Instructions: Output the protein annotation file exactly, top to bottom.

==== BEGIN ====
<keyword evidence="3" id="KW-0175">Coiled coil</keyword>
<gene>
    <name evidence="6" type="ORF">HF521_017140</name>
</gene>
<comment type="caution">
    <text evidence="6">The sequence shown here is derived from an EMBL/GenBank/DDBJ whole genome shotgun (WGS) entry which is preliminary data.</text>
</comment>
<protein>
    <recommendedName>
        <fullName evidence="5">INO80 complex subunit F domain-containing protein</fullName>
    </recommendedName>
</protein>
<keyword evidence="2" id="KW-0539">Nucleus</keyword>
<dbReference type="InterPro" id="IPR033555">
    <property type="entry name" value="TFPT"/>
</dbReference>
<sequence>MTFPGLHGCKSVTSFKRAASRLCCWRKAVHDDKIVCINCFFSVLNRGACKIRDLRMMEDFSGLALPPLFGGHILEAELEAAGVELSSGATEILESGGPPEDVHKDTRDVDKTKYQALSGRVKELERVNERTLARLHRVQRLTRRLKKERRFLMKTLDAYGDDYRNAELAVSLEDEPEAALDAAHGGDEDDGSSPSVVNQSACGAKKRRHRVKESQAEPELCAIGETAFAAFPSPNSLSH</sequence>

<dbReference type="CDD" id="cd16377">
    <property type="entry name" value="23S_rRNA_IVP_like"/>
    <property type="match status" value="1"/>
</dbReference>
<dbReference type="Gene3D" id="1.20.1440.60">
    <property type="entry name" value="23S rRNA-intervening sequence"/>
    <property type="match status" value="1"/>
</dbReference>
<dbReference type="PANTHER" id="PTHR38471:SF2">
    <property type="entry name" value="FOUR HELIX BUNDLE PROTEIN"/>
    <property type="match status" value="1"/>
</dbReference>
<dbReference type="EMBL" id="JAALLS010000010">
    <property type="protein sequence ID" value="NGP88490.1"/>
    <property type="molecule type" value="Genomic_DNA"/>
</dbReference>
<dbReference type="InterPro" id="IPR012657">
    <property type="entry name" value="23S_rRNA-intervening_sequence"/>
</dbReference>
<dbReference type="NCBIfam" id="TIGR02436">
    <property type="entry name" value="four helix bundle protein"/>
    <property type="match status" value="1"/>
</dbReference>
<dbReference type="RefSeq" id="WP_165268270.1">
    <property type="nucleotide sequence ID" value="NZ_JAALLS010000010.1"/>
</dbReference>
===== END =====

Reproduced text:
<keyword evidence="3" id="KW-0175">Coiled coil</keyword>
<gene>
    <name evidence="6" type="ORF">HF521_017140</name>
</gene>
<comment type="caution">
    <text evidence="6">The sequence shown here is derived from an EMBL/GenBank/DDBJ whole genome shotgun (WGS) entry which is preliminary data.</text>
</comment>
<protein>
    <recommendedName>
        <fullName evidence="5">INO80 complex subunit F domain-containing protein</fullName>
    </recommendedName>
</protein>
<keyword evidence="2" id="KW-0539">Nucleus</keyword>
<dbReference type="InterPro" id="IPR033555">
    <property type="entry name" value="TFPT"/>
</dbReference>
<sequence>MTFPGLHGCKSVTSFKRAASRLCCWRKAVHDDKIVCINCFFSVLNRGACKIRDLRMMEDFSGLALPPLFGGHILEAELEAAGVELSSGATEILESGGPPEDVHKDTRDVDKTKYQALSGRVKELERVNERTLARLHRVQRLTRRLKKERRFLMKTLDAYGDDYRNAELAVSLEDEPEAALDAAHGGDEDDGSSPSVVNQSACGAKKRRHRVKESQAEPELCAIGETAFAAFPSPNSLSH</sequence>

<dbReference type="CDD" id="cd16377">
    <property type="entry name" value="23S_rRNA_IVP_like"/>
    <property type="match status" value="1"/>
</dbReference>
<dbReference type="Gene3D" id="1.20.1440.60">
    <property type="entry name" value="23S rRNA-intervening sequence"/>
    <property type="match status" value="1"/>
</dbReference>
<dbReference type="PANTHER" id="PTHR38471:SF2">
    <property type="entry name" value="FOUR HELIX BUNDLE PROTEIN"/>
    <property type="match status" value="1"/>
</dbReference>
<dbReference type="EMBL" id="JAALLS010000010">
    <property type="protein sequence ID" value="NGP88490.1"/>
    <property type="molecule type" value="Genomic_DNA"/>
</dbReference>
<dbReference type="InterPro" id="IPR012657">
    <property type="entry name" value="23S_rRNA-intervening_sequence"/>
</dbReference>
<dbReference type="NCBIfam" id="TIGR02436">
    <property type="entry name" value="four helix bundle protein"/>
    <property type="match status" value="1"/>
</dbReference>
<dbReference type="RefSeq" id="WP_165268270.1">
    <property type="nucleotide sequence ID" value="NZ_JAALLS010000010.1"/>
</dbReference>